Coronavirus pandemic in the US

By Mike Hayes, Meg Wagner and Ivana Kottasová, CNN

Updated 10:35 p.m. ET, May 7, 2020
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7:54 p.m. ET, May 7, 2020

Coronavirus is deadlier in the US than the seasonal flu, new study finds

From CNN’s Jen Christensen

A new estimate of the US infection fatality rate from the novel coronavirus puts it at 1.3%, making it deadlier than the seasonal flu, which in a typical season has a 0.1% infection fatality rate.

Anirban Basu, a professor in the department of pharmacy at the University of Washington in Seattle, used publicly available data on infection numbers and deaths from the novel coronavirus through April 20.

At a county level, the fatality rate ranged from 0.5% to 3.6%, Basu reported in the journal Health Affairs Thursday.

The study did not include New York City, which has had the highest number of cases and deaths in the country. The numbers of cases and deaths were changing too fast to include in the study, Basu said.

The lowest rate of deaths was in Putnam County, New York — estimated at 0.5%. The highest was in King County, Washington at an estimated 3.6%. By April 20, there were 134 counties in the US that had reported no Covid-19 deaths. 

Some context: These are just preliminary figures, Basu said. The case fatality rate is based on the reported number of confirmed cases and confirmed Covid-19-related deaths. 

Since it is still unclear how many people have actually been infected, the rate is probably not that high, although the authors did create a model that tried to account for some of the unknowns. The model doesn’t account for the number of asymptomatic cases. The numbers will be clearer when there is more testing, Basu said.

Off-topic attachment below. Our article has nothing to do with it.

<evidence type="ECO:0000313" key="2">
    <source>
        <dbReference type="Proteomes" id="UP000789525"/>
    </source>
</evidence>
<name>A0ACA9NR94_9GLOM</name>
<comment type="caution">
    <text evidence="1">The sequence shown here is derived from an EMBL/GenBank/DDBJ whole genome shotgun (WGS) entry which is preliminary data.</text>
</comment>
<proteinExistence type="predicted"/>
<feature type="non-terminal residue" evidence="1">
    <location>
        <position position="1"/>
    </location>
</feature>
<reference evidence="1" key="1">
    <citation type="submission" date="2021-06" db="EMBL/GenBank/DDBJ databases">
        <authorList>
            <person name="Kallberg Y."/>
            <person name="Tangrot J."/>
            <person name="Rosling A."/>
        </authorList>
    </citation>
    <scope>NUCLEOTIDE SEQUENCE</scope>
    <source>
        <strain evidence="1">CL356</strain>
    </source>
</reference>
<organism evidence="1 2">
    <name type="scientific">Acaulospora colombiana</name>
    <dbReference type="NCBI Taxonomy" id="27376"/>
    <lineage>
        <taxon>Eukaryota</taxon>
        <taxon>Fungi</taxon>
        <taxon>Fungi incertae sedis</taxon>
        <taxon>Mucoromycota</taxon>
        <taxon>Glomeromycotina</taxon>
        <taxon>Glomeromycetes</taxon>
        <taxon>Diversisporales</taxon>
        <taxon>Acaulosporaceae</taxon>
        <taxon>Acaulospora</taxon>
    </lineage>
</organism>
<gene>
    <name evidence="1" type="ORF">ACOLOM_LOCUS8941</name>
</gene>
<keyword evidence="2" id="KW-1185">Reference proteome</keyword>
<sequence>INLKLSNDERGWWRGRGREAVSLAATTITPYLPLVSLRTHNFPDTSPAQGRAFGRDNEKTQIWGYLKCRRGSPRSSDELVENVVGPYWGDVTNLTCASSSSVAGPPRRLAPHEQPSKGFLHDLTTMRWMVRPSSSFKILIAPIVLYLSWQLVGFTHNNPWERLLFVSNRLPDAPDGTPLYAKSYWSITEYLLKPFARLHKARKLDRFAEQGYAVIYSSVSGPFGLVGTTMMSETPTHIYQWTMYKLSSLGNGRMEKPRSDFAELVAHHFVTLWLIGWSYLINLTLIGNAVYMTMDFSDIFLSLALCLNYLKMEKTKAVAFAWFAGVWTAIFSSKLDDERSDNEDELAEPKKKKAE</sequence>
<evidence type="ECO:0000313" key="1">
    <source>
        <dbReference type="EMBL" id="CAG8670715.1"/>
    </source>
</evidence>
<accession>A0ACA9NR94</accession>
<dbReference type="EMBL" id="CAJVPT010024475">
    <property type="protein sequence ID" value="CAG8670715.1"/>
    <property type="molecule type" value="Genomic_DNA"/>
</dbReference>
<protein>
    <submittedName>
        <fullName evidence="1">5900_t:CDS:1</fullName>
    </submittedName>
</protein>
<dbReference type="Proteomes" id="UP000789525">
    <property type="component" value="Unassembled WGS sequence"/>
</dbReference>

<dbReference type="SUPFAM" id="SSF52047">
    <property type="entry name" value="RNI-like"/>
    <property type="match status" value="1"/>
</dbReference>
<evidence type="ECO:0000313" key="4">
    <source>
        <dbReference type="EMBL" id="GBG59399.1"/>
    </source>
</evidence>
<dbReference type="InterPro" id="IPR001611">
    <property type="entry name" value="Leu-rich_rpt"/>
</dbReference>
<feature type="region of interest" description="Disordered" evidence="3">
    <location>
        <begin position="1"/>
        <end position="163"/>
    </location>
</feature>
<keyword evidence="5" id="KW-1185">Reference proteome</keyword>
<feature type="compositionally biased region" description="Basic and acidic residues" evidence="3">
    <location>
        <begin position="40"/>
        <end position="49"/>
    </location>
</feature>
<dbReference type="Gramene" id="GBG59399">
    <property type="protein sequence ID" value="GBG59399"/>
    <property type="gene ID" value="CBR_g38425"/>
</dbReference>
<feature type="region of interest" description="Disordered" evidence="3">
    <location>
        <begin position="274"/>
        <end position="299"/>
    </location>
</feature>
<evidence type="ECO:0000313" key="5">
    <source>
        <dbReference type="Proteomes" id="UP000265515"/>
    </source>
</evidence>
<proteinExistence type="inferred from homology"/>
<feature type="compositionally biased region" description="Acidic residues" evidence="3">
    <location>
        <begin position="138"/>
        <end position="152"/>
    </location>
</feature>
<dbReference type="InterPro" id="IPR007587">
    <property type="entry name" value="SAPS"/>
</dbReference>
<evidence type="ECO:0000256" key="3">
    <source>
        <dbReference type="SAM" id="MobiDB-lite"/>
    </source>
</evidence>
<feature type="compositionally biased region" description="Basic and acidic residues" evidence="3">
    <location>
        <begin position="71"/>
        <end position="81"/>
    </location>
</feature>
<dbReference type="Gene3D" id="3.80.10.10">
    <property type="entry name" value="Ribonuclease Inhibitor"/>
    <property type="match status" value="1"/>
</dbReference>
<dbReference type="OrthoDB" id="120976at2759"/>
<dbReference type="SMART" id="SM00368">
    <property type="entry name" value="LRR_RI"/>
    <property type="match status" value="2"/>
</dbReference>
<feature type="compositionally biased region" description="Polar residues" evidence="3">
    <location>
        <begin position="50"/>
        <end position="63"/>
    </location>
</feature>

7:42 p.m. ET, May 7, 2020

Washington governor says he hopes to start second phase of reopening at the end of May

From CNN's Leinz Vales

Washington Gov. Jay Inslee said Thursday he hopes to move to the second phase of reopening his state at the end of May.

"Phase two allows some additional industries to reopen," Inslee told CNN's Wolf Blitzer. "Restaurants with 50% capacity. [We'll] be able to have gatherings up to five people in a variety of contexts and a group of other less risky businesses."

Inslee extended his state's stay-at-home order until May 31.

"We've now brought back some industries, the construction industry," he said. "Tomorrow some auto sales, for instance, will come back."

The Washington state governor added that three weeks after moving to phase two of his reopening plan, he will re-evaluate to see if other businesses that are finding it difficult to preserve social distancing can reopen.